What it does: The original bill was a product of a study in 2014-15 looking at pay inequality in Oregon. HB 2005-A, the version that passed the House, extends equal pay to people in protected classes as well as prohibiting an employer from using salary history to screen applicants or to determine compensation. The bill also expands remedies for pay equity violations, including compensatory and punitive damages and a jury trial.
What’s new: The Senate Workforce Committee held a work session on the bill this week and adopted amendments. An amendment adds a section that allows an employer to conduct an equal-pay analysis to be used as preponderance of evidence that the employer has acted in good faith to eliminate the wage differentials and has made reasonable progress toward eliminating wage differentials. Conducting this analysis would limit the employer’s liability.
What’s next: The bill moved out of committee on a unanimous vote and heads directly to the Senate floor for a vote. OSBA has been involved in the work group and has continued concerns with this bill and how implementing it will impact school districts.
What it does: The bill deals with the narrow circumstance that occurs when a charter school is formed to take over the neighborhood school function of another school after that school was closed by a school district. In that circumstance, HB 3313 would allow the charter to take over the existing priority for admissions from the old admissions boundary of the closed school. Currently, charter schools in this circumstance may appeal to the State Board of Education. The waiver is normally granted for a short period of time, often one year.
What’s new: The House Education Committee heard the bill Monday. OSBA was previously opposed to the bill. However, the committee also heard amendments drafted by the bill’s chief sponsor, Rep. Phil Barnhart (D-Eugene), and OSBA. The amendments require that charter schools seeking this admissions priority be sponsored by the local district, be operating in the same area as the previously closed school, and gain approval from the local board. With these amendments, OSBA supports the measure and views it as a good tool for enhancing local control and charter school-school board relations.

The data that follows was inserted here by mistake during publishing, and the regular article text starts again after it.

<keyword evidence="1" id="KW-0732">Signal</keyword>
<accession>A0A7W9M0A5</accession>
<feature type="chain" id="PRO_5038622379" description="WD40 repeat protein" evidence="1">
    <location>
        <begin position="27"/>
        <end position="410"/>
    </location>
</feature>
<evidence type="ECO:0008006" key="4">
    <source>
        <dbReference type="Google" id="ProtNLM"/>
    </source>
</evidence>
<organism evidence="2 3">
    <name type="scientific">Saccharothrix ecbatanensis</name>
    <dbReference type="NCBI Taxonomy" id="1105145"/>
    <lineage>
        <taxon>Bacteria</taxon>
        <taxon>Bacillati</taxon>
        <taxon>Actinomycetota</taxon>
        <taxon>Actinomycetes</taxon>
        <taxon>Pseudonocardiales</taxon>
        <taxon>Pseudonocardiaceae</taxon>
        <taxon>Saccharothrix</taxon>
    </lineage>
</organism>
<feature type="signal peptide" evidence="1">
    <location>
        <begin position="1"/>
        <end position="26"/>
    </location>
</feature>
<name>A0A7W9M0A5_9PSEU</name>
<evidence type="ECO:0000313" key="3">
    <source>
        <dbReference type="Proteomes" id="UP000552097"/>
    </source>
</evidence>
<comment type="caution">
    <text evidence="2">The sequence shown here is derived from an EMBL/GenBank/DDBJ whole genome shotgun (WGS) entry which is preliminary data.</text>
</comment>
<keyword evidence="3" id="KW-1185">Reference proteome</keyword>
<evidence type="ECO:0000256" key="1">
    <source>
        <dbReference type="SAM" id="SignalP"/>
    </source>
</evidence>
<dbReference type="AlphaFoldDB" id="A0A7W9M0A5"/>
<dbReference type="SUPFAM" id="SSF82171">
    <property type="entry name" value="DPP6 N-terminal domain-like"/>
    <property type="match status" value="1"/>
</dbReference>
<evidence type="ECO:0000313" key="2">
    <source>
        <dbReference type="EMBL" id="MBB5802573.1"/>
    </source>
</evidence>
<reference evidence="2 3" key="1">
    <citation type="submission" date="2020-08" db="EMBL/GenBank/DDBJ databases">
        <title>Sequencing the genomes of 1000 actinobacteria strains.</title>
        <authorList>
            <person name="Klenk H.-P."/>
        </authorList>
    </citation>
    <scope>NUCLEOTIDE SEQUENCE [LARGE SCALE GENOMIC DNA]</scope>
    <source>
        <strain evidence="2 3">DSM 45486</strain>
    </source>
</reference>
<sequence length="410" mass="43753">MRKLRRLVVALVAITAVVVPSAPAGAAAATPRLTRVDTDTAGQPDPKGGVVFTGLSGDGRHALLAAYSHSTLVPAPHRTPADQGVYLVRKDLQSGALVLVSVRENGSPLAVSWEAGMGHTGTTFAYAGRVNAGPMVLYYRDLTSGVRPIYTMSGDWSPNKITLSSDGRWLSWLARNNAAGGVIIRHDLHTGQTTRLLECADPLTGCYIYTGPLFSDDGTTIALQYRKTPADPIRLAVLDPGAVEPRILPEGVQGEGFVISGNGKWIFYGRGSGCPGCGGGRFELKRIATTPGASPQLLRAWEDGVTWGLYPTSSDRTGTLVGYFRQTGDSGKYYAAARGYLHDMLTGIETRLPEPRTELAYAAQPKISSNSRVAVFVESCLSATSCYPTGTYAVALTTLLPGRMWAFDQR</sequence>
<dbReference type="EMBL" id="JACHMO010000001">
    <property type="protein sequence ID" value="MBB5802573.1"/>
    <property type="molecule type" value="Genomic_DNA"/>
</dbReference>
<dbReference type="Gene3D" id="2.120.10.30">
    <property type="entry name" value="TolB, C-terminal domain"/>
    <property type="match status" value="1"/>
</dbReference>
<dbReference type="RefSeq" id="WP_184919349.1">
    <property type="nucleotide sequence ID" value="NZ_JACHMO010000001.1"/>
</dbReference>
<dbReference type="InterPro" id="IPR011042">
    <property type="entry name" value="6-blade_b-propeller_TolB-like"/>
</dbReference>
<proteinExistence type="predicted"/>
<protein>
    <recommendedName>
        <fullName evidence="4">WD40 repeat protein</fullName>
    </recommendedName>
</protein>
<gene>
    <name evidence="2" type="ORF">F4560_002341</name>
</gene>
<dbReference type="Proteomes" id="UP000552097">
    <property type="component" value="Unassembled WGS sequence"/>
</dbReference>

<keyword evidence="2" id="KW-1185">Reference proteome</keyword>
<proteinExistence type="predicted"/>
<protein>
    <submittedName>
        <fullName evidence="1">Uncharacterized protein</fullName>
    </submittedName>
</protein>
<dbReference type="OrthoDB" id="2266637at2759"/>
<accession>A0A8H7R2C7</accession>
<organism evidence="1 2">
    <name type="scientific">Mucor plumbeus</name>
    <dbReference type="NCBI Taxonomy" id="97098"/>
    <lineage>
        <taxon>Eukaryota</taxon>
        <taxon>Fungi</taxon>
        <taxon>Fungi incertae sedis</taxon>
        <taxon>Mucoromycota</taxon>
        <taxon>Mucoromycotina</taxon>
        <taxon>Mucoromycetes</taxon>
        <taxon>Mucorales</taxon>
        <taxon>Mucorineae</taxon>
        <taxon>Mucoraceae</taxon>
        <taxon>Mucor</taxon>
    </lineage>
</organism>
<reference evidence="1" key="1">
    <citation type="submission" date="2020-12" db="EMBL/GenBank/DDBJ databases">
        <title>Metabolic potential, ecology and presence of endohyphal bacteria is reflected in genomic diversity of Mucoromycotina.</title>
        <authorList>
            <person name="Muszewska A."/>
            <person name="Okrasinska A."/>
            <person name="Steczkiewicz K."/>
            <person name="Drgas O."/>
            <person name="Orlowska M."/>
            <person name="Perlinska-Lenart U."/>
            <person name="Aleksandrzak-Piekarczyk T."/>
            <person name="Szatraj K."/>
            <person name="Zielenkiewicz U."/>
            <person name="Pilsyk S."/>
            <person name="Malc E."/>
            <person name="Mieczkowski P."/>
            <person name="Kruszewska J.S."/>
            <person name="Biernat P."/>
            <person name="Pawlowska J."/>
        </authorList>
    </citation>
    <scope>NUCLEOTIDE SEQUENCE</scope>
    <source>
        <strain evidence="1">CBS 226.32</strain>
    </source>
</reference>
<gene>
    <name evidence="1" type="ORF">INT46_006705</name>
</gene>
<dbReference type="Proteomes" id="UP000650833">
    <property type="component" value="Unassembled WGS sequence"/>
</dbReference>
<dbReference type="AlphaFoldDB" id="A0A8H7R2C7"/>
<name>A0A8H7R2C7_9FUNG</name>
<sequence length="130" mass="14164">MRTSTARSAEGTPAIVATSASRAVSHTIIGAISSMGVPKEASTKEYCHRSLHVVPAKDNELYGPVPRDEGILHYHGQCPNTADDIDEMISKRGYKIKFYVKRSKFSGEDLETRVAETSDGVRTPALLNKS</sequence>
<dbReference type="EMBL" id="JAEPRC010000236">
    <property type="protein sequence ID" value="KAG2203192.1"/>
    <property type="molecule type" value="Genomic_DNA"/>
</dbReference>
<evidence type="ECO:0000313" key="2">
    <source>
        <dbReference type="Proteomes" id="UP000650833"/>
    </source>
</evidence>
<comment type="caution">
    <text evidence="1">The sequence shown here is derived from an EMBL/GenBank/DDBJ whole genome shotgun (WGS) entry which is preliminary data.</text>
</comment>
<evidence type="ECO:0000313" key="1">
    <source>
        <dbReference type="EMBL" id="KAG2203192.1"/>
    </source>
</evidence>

What’s next: OSBA will monitor the bill and advocate for a vote in the House Education Committee.
What it does: The bill would require public universities and community colleges to give credit, beginning with the 2018-19 school year, to students who participated in an Advanced Placement program and received a grade of three or higher on the relevant examination. Advanced Placement classes are offered by high schools throughout Oregon. They operate under guidelines issued by the College Board, a national nonprofit corporation. There are AP courses in more than 30 subjects, including science fields, mathematics, computer science, history, English and foreign languages. According to the Legislature’s Legislative Policy and Research Office, nearly 20,000 Oregon high school students enrolled in AP courses in 2016. The mean score of those tests was 2.93 out of 5.
What’s new: The House Committee on Higher Education and Workforce Development held a hearing on the measure Tuesday. Testimony was mixed, with individuals testifying both for and against the measure. Proponents testified that the bill would support student achievement and increase graduation rates, while simultaneously lowering levels of student debt. Opponents expressed concerns with potential negative impacts on students based on inconsistent instruction, as well as concerns with the minimum score of three, rather than four, out of a possible five.